For the reason given in JRE's answer, a straight up capacitance measurement won't work. The chip you linked makes several simultaneous capacitance measurements, so you could have several measurement points on the cube, and a unique pattern of present and absent plates on the other cube to sense. This isn't going to work well though, for several reasons:
- The sensors can only spot the plates when they are up close. How close? Roughly the separation between sensors.
- The unique pattern of plates would look wrong to the sensors if the blocks are slightly off centre, or rotated. You could fix this by giving the pattern of plates translational and rotational symmetry, but then you're going to need a lot of sensors to distinguish a small number of cubes.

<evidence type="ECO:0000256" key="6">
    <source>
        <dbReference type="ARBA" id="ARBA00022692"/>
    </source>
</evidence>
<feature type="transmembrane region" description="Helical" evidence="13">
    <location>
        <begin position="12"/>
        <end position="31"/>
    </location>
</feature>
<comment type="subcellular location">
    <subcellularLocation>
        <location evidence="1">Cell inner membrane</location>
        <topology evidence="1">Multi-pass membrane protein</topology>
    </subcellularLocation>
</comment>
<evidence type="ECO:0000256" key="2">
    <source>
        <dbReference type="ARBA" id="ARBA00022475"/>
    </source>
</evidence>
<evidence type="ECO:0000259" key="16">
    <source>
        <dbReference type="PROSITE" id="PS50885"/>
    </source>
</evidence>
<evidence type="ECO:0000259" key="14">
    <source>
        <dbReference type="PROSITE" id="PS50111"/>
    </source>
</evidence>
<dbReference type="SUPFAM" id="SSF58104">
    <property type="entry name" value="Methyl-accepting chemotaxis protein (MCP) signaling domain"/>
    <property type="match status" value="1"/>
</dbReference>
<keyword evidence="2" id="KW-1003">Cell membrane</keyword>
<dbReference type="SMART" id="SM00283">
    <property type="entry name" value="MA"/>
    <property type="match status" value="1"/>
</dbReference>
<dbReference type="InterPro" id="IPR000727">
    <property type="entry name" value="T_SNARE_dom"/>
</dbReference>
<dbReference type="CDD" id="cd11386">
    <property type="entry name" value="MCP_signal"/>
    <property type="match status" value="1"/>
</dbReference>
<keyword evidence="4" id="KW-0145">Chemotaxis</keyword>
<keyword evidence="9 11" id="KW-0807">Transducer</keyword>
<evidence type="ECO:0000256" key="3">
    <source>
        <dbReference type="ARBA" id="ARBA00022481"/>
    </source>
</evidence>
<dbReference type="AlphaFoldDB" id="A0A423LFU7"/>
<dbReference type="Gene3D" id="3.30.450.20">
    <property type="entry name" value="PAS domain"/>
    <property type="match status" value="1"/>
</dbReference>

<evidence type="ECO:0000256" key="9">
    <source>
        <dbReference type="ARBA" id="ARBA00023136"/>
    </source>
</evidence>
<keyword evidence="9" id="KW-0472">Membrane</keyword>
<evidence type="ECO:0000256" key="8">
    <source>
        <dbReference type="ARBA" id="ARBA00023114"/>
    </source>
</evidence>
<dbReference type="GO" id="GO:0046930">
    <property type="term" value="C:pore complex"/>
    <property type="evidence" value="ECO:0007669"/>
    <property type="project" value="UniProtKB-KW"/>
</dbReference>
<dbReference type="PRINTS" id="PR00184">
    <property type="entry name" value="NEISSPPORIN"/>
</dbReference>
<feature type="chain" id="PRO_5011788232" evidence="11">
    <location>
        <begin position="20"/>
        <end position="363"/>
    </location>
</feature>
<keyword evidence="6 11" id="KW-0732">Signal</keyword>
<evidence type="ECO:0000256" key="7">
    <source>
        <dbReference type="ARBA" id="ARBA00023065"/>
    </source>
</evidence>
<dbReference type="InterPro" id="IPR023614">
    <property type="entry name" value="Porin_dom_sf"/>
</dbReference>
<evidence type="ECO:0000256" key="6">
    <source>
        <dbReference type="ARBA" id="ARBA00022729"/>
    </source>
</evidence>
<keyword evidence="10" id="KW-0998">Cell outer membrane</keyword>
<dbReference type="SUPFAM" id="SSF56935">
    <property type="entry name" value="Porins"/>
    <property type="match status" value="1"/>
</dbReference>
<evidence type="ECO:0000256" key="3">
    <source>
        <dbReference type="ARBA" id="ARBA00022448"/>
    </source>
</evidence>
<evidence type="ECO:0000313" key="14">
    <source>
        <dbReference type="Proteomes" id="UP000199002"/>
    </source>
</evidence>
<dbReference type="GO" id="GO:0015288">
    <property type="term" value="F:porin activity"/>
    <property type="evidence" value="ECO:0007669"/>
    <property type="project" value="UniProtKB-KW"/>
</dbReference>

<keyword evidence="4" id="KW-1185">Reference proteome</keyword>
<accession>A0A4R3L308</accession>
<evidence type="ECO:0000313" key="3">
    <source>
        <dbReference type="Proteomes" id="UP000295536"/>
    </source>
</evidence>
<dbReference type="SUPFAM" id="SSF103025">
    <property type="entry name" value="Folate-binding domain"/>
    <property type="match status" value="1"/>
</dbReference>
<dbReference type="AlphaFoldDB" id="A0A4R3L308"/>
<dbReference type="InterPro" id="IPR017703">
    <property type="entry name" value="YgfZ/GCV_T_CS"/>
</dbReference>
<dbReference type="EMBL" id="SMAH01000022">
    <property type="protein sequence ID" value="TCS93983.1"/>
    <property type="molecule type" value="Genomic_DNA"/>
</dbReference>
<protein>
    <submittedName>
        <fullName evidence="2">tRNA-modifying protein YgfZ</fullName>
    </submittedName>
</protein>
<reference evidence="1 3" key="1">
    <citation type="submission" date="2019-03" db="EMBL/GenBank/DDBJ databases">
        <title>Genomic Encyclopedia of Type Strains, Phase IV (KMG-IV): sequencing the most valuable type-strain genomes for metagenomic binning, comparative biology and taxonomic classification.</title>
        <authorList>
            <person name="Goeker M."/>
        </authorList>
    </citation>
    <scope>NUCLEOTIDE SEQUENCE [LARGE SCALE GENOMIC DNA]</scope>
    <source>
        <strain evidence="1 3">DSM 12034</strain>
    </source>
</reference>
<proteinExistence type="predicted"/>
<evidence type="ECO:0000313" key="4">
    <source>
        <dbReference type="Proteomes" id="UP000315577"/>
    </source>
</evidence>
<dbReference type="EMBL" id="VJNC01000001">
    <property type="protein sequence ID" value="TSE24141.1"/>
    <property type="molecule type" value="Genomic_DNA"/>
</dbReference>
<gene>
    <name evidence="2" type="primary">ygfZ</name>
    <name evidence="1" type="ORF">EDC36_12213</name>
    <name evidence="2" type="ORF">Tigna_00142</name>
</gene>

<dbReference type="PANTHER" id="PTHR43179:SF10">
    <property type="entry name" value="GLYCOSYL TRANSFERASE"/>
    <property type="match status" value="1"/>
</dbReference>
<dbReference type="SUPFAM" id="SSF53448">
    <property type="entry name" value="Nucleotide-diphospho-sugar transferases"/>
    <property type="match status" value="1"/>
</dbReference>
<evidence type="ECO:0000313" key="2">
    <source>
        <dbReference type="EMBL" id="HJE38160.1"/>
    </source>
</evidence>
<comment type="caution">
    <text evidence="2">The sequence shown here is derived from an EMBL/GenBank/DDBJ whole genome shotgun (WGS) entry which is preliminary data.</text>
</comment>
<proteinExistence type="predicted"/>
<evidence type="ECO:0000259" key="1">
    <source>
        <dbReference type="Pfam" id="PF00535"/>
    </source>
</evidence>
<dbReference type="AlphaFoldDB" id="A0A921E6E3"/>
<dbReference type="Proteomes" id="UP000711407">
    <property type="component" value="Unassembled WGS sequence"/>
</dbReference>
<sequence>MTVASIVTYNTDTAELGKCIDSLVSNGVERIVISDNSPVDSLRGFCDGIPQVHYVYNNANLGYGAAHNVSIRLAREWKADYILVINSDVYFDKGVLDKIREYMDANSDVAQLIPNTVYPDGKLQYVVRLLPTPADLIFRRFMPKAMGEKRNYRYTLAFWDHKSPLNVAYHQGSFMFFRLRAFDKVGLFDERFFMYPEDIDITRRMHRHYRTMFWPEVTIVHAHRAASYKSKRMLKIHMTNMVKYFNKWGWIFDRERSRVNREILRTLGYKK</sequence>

- The sensors will probably not handle interference well. What's the capacitance of the floor they are sitting on, for example? It could be hard to predict.
An alternative approach using capacitors would be to have one large plate on each face of each cube. When close together, high frequency signals can be transmitted between plates, but if there is a big gap, or the plates don't face each other, the signal would be attenuated. Each face of each cube would transmit it's identity as a digital signal encoded on the high frequency carrier. You'd probably have to alternately 'speak' and 'listen' on each face.